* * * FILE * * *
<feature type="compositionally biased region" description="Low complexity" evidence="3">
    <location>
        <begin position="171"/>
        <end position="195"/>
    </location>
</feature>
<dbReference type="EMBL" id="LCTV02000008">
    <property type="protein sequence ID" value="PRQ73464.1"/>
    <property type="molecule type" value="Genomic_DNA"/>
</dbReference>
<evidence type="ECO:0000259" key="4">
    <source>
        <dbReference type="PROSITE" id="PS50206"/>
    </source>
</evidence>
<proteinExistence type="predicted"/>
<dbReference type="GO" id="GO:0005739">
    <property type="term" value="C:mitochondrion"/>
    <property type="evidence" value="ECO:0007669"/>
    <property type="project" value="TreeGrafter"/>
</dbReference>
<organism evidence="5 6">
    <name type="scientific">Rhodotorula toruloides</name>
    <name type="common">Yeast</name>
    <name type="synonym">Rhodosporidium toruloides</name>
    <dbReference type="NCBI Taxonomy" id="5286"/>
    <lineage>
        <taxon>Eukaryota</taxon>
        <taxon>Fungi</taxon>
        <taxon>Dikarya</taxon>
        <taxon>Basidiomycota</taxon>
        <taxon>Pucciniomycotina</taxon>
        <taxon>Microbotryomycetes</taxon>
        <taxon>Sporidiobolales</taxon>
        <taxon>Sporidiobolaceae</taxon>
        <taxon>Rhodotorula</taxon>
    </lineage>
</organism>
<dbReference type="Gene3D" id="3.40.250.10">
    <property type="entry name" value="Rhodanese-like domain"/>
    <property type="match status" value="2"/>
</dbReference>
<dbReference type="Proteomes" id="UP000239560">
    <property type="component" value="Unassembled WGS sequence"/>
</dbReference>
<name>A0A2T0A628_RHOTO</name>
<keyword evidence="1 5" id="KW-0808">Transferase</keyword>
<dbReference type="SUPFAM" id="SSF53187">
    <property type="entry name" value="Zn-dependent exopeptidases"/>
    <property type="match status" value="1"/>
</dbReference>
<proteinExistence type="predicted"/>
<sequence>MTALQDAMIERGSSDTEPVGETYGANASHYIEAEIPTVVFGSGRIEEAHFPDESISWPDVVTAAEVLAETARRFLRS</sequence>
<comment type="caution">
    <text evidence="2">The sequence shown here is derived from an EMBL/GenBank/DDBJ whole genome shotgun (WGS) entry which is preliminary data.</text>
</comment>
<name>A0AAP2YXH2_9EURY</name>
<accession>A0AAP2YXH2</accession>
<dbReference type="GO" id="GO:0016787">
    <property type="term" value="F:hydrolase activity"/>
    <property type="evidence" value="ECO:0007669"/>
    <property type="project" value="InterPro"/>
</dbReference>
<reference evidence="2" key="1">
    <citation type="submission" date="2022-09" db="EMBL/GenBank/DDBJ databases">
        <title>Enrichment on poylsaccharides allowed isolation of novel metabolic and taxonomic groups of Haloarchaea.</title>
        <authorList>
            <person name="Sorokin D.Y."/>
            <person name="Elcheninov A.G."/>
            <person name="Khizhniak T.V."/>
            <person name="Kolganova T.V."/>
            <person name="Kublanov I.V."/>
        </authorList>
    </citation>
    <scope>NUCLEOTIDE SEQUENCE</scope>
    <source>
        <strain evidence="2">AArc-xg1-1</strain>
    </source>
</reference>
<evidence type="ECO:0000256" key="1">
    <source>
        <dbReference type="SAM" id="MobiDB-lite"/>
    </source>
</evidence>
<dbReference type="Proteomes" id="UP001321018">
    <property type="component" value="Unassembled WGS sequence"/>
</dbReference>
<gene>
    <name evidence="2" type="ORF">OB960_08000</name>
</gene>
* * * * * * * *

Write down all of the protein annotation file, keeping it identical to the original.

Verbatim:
<feature type="compositionally biased region" description="Low complexity" evidence="3">
    <location>
        <begin position="171"/>
        <end position="195"/>
    </location>
</feature>
<dbReference type="EMBL" id="LCTV02000008">
    <property type="protein sequence ID" value="PRQ73464.1"/>
    <property type="molecule type" value="Genomic_DNA"/>
</dbReference>
<evidence type="ECO:0000259" key="4">
    <source>
        <dbReference type="PROSITE" id="PS50206"/>
    </source>
</evidence>
<proteinExistence type="predicted"/>
<dbReference type="GO" id="GO:0005739">
    <property type="term" value="C:mitochondrion"/>
    <property type="evidence" value="ECO:0007669"/>
    <property type="project" value="TreeGrafter"/>
</dbReference>
<organism evidence="5 6">
    <name type="scientific">Rhodotorula toruloides</name>
    <name type="common">Yeast</name>
    <name type="synonym">Rhodosporidium toruloides</name>
    <dbReference type="NCBI Taxonomy" id="5286"/>
    <lineage>
        <taxon>Eukaryota</taxon>
        <taxon>Fungi</taxon>
        <taxon>Dikarya</taxon>
        <taxon>Basidiomycota</taxon>
        <taxon>Pucciniomycotina</taxon>
        <taxon>Microbotryomycetes</taxon>
        <taxon>Sporidiobolales</taxon>
        <taxon>Sporidiobolaceae</taxon>
        <taxon>Rhodotorula</taxon>
    </lineage>
</organism>
<dbReference type="Gene3D" id="3.40.250.10">
    <property type="entry name" value="Rhodanese-like domain"/>
    <property type="match status" value="2"/>
</dbReference>
<dbReference type="Proteomes" id="UP000239560">
    <property type="component" value="Unassembled WGS sequence"/>
</dbReference>
<name>A0A2T0A628_RHOTO</name>
<keyword evidence="1 5" id="KW-0808">Transferase</keyword>
<dbReference type="SUPFAM" id="SSF53187">
    <property type="entry name" value="Zn-dependent exopeptidases"/>
    <property type="match status" value="1"/>
</dbReference>
<proteinExistence type="predicted"/>
<sequence>MTALQDAMIERGSSDTEPVGETYGANASHYIEAEIPTVVFGSGRIEEAHFPDESISWPDVVTAAEVLAETARRFLRS</sequence>
<comment type="caution">
    <text evidence="2">The sequence shown here is derived from an EMBL/GenBank/DDBJ whole genome shotgun (WGS) entry which is preliminary data.</text>
</comment>
<name>A0AAP2YXH2_9EURY</name>
<accession>A0AAP2YXH2</accession>
<dbReference type="GO" id="GO:0016787">
    <property type="term" value="F:hydrolase activity"/>
    <property type="evidence" value="ECO:0007669"/>
    <property type="project" value="InterPro"/>
</dbReference>
<reference evidence="2" key="1">
    <citation type="submission" date="2022-09" db="EMBL/GenBank/DDBJ databases">
        <title>Enrichment on poylsaccharides allowed isolation of novel metabolic and taxonomic groups of Haloarchaea.</title>
        <authorList>
            <person name="Sorokin D.Y."/>
            <person name="Elcheninov A.G."/>
            <person name="Khizhniak T.V."/>
            <person name="Kolganova T.V."/>
            <person name="Kublanov I.V."/>
        </authorList>
    </citation>
    <scope>NUCLEOTIDE SEQUENCE</scope>
    <source>
        <strain evidence="2">AArc-xg1-1</strain>
    </source>
</reference>
<evidence type="ECO:0000256" key="1">
    <source>
        <dbReference type="SAM" id="MobiDB-lite"/>
    </source>
</evidence>
<dbReference type="Proteomes" id="UP001321018">
    <property type="component" value="Unassembled WGS sequence"/>
</dbReference>
<gene>
    <name evidence="2" type="ORF">OB960_08000</name>
</gene>